Don has to confront the issue of his past head-on with Pete. Confronting things head-on is not what Don likes to do. He also doesn't like owing someone and he's going to owe Pete big-time for this. I can't imagine Pete will let him forget it. But, Pete...Yes, this is unfair to him, but the self-deception on his part was also staggering. He tells Trudy--to whom he can't really tell anything--"No one knows--except the honest people who have to pick up the pieces." Honest, Pete? You're referring to yourself as one of the honest people? Sitting there on the couch with your hugely pregnant wife, who believes she'll soon be delivering your first-born child? You, the rapist of the down-the-hall nanny while Trudy's in the Hamptons? Give me a break. (And--I can't help but be catty here. Was there anything more ridiculous looking than an about-to-pop Trudy in those super short, pink baby-doll pajamas? Eeek! The costume people had to be contributing to a comment on how absurd that scene--and Pete's ideas--were.)
But, in the midst of the tension, disquieting confrontations, and the fear of strange men in hallways, Don is moving forward. He tells Faye his secret. "I'm tired of running. . . I'm damn tired of all of it." And she's understanding, offering her comfort for the night in what appeared to be a non-sexual way. This is growth for Don. I worry, though. At the end, she tells him "We'll figure out what to do." Don has never been a part of such a 'we' before. Does this frighten him? Why else the look at Megan, applying her lipstick, as the song begins and the episode ends?
Turns out Lane has a secret too. It came upon us so suddenly (last we knew, he'd had a night with a prostitute at Don's place and that was it as far as him acting on the dissolution of his marriage; now he's in love? really?) I'm not sure if I can believe it's genuine--or if he just wants it to be genuine--or if he's just trying to shock his prick of a father. He's clearly throwing her and their intimacy in the old man's face. He and his father clearly have a nasty history. Lane has always seemed so old and stodgy compared to most of the men at the firm. To see him treated like a little boy by an abusive father was shocking. But, is Lane also maturing some? Moving enough into the American 1960s to have a real inter-racial relationship? Or is he trying too hard to "get rid of" his old family and his dictatorial, aristocrat of a father's hold on him? Or might it be both? I don't know at this point. I do know, though, that him referring to her as his "chocolate bunny" was the grossest line of the evening.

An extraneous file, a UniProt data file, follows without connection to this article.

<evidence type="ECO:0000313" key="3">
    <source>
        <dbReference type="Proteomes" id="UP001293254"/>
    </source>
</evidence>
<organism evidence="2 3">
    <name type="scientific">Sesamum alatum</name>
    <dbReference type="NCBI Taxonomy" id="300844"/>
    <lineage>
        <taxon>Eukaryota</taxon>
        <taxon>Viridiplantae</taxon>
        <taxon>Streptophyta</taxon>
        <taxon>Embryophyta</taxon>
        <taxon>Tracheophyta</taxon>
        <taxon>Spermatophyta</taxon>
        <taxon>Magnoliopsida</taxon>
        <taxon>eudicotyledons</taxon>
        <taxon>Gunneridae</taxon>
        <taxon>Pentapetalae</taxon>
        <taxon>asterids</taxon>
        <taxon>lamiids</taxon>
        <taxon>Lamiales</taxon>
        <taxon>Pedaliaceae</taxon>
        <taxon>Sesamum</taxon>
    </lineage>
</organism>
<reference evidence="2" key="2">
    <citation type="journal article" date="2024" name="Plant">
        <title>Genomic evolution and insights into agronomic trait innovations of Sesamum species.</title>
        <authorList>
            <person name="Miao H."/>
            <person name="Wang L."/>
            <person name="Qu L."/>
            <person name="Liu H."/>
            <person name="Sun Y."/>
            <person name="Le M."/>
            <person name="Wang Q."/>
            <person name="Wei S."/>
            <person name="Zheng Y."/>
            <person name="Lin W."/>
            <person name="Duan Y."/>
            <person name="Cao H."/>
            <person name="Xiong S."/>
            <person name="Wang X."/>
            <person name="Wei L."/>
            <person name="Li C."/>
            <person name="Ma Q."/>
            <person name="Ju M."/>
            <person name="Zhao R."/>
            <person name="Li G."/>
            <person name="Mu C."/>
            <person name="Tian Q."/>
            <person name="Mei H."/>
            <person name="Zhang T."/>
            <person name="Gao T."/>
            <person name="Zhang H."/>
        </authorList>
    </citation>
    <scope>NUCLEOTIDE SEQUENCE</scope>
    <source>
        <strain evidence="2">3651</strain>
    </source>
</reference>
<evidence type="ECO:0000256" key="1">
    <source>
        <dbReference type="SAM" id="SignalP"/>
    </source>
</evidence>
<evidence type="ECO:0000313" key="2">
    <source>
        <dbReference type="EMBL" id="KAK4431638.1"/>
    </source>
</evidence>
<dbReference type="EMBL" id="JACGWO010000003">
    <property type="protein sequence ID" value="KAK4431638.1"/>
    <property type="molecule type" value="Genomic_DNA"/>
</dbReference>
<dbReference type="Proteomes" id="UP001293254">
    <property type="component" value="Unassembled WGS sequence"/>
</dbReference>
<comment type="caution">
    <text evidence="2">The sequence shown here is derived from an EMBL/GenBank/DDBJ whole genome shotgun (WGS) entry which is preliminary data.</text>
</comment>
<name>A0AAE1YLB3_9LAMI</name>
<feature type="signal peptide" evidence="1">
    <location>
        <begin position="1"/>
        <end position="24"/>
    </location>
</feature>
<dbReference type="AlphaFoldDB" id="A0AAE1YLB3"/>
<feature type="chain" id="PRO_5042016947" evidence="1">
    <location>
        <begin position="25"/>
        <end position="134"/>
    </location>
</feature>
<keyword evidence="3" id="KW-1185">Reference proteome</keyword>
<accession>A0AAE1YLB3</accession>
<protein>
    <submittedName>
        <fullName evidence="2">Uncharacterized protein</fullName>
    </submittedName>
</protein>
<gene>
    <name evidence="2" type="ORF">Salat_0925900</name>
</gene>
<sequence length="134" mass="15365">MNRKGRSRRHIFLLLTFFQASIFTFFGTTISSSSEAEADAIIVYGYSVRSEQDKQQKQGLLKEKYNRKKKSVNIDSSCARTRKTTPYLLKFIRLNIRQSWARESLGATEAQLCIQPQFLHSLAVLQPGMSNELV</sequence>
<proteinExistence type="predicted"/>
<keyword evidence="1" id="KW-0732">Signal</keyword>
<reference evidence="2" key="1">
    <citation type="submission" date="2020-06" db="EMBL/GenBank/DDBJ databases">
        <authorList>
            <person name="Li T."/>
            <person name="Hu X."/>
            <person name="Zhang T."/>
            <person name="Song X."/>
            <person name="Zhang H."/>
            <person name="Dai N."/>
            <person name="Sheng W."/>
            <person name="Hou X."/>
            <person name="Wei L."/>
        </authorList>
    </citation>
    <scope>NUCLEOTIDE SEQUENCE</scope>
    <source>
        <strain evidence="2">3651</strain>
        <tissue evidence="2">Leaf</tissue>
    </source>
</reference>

And, finally, Joan. Oh, my goodness, how I felt for her. We've seen how she wants so badly to have a baby that she goes off the pill as her husband's getting ready to deploy to war. We've heard her ask her doctor if the fact that she's already had two abortions would hurt her chances to conceive. Now this. To find out that she has conceived--in a dark alley with a married man who's not her husband. The fact that he likely is her true love just makes it worse, I expect. Roger "gallantly" assures her that he'll 'take care of it' (i.e. "get rid of it"). He does express regret and listen to her, even suggest that she could keep it and pretend it's Greg's. He might come home and not "do the math." But, the baby would never be his. She seems, of course, to be handling this maturely. She's all business-like, stating unequivocally that of course, they will avoid this "scandal." But, does she go through with it? I have my doubts. The young mother and daughter in the abortionist's office had to be there for a reason. The woman tells Joan that she had her daughter when she was fifteen and didn't regret it. She now cries over the daughter's abortion. When Joan, always comoposed, responds to the woman's question about her daughter's age, Joan says, "Fifteen." Has she realized that if this woman could have a child at fifteen and not regret it, that she could do it in her thirties? There was just a quick shot of Joan on the bus coming home. She had a bit of a smile on her face. The music playing was serene. I think she'd come to a decision she was content with. I'd be surprised if she actually ended this pregnancy. But, we'll see. She's the consummate manager, calling to order the meeting of the partners in which everyone of them--except Bert, who's superfluous--was lying about something. Does she have a secret too?